Minecraft allows players to build their own worlds — all out of blocks. Think of it like LEGO, but in video game form. Released in 2009, Minecraft remains largely unchanged from that version that debuted over a decade ago. Even more remarkable? It’s lasting popularity, especially among kids. All of this led the makers of Minecraft to realize the game’s hidden potential as a practical tool for in-classroom learning. And that brings us to Minecraft: Education Edition.
What Makes Minecraft: Education Edition Different?
Minecraft: Education Edition takes the basic premise of the original Minecraft but retools it a bit, making the game more practical for a classroom environment. While the original Minecraft allows users to build a world that other players can interact with, Minecraft: Education Edition lets students access a world — or level — that their teacher creates.
Although items are important in all iterations of the game, Minecraft: Education Edition features exclusive in-game items. One such item is a chalkboard, which teachers can use to provide notes and other information about the students’ objectives. And, finally, the other major difference worth noting is that Minecraft: Education Edition features pre-programmed lesson plans, making the process of learning even easier.
What Can Minecraft: Education Edition Teach?
Although it may sound obvious, Minecraft: Education Edition teaches students how to use a computer. However, that’s just the tip of the iceberg. Minecraft is also great for teaching coding; the basic codes students assemble interact with other elements in the game, giving them more incentive to learn the skill.
Theoretically, the game can be used to teach any subject, either as the main lesson plan or as supplemental material. Unlike other educational games from the ‘90s and early 2000s, Minecraft: Education Edition is more of a tool than a purpose-built lesson. Teachers and educators are able to tweak the game as they see fit or even create something useful that comes to mind.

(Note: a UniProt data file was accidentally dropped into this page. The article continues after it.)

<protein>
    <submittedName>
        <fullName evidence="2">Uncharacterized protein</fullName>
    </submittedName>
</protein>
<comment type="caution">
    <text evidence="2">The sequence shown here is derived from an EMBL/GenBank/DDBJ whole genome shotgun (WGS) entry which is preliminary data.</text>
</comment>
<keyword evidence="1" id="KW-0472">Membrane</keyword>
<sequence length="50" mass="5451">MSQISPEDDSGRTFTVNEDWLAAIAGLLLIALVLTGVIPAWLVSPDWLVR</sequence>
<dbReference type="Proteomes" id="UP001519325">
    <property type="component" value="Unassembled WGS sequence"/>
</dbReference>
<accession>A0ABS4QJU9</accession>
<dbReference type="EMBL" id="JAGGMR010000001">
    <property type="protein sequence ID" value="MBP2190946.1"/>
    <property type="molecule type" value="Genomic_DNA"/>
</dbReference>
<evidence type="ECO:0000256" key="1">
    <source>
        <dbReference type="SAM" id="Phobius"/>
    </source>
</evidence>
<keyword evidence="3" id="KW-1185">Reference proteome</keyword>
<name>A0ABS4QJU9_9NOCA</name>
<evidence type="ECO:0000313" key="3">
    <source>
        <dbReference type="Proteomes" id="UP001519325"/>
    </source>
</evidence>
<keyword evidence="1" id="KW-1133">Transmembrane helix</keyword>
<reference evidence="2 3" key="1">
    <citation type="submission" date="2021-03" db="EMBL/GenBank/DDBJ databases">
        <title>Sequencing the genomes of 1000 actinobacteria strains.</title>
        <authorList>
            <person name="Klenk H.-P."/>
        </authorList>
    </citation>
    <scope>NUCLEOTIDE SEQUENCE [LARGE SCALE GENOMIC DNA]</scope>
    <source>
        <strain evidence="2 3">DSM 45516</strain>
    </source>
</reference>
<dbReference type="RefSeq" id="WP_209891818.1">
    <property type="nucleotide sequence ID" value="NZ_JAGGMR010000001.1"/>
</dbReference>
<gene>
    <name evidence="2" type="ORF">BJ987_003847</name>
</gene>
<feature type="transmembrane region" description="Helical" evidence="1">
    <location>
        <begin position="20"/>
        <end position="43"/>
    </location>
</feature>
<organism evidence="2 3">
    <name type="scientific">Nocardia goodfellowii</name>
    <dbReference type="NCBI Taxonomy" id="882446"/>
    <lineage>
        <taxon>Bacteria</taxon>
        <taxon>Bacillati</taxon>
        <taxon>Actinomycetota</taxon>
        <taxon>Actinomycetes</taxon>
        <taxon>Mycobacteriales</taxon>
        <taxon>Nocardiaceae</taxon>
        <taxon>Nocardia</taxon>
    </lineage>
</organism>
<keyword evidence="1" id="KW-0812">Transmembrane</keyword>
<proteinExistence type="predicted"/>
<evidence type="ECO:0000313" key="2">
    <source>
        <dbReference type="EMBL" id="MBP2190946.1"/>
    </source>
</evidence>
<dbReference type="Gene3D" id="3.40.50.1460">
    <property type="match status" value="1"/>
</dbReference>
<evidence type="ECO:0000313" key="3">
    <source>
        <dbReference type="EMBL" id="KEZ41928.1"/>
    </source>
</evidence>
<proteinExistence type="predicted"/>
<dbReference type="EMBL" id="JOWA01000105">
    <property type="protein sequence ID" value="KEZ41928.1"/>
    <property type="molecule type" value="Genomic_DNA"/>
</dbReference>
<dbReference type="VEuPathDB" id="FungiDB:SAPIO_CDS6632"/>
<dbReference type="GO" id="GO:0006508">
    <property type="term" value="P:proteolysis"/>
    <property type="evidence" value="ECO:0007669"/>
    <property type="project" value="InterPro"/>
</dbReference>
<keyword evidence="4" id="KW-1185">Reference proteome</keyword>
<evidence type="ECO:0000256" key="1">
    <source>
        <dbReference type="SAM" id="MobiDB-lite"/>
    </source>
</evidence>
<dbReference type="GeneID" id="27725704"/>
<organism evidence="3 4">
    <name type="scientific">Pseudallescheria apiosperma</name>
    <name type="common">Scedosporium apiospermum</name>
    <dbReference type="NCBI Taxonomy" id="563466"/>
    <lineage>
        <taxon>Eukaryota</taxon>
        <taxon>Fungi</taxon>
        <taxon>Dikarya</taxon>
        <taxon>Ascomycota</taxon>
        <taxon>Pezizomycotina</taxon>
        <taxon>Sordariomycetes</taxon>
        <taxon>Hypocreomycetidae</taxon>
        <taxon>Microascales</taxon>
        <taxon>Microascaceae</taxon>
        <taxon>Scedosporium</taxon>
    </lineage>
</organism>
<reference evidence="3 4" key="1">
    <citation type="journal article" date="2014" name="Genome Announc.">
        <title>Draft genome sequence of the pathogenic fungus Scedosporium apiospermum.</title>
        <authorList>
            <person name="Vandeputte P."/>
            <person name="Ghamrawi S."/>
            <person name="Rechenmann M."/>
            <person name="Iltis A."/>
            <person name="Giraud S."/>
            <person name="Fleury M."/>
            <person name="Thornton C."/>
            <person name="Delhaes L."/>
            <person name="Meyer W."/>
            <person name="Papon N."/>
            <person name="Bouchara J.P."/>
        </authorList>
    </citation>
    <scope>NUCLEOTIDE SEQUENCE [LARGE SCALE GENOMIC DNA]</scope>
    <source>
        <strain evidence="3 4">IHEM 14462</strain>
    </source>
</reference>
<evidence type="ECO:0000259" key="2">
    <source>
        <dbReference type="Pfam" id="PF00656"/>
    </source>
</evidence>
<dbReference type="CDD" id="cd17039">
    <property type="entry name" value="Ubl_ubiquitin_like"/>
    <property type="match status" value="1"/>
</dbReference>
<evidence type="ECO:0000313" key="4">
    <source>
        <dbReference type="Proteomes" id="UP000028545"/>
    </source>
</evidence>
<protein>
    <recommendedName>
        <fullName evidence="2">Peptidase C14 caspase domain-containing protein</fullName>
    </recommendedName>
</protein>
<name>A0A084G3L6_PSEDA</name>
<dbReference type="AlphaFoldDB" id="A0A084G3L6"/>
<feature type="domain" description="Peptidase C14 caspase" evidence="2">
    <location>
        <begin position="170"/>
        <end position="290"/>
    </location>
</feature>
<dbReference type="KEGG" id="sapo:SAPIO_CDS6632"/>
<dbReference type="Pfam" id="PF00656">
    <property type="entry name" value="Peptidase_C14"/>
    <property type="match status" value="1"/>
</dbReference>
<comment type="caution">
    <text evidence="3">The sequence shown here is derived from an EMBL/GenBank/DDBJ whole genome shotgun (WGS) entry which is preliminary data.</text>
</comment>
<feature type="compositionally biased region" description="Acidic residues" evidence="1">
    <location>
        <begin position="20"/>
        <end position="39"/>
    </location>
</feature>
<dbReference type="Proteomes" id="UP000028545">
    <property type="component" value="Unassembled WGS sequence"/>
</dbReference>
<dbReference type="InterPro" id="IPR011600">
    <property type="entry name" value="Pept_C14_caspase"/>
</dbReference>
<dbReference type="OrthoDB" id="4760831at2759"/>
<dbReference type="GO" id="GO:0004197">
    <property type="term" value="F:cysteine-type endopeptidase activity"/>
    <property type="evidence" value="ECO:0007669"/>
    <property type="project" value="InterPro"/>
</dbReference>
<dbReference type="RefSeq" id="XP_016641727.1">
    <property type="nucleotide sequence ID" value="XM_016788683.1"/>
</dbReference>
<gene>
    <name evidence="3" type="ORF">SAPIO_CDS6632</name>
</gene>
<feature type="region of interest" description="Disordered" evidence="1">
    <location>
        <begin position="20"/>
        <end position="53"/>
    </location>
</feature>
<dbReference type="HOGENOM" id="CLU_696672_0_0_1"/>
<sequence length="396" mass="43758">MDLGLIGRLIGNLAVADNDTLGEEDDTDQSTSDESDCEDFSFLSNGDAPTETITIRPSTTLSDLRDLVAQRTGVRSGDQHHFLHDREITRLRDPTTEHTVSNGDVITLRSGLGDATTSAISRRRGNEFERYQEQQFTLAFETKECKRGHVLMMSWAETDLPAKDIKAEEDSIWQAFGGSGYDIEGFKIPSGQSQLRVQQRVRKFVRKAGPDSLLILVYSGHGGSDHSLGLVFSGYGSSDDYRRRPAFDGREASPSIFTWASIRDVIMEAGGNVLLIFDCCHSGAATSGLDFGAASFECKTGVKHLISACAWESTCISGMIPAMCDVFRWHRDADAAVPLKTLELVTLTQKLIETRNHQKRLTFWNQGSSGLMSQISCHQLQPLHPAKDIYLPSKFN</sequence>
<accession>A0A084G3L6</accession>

Most importantly, Minecraft: Education Edition teaches students by connecting with their interests and then layering in those educational elements. The built-in lessons provide clear objectives for the students; teachers can even create their own tasks for students to complete.
All of this said, Minecraft helps players build problem-solving skills — they’re given a puzzle and, using the course materials, must solve it — as well as social skills, thanks to the game’s collaborative elements.
How to Get Started Using Minecraft
Minecraft: Education Edition is relatively easy at the start, but it can be as complex as you’re willing to make it given time. As a teacher, you can modify the game to your liking, much as you would a regular lesson plan.
One potential roadblock? Minecraft: Education Edition isn’t a free-to-play game. That means, as an educator, you’ll have to secure some funding to purchase the game. There is a cost-free workaround, though. Schools that subscribe to Microsoft Office 365 may already have access to Minecraft: Education Edition since Microsoft owns the property.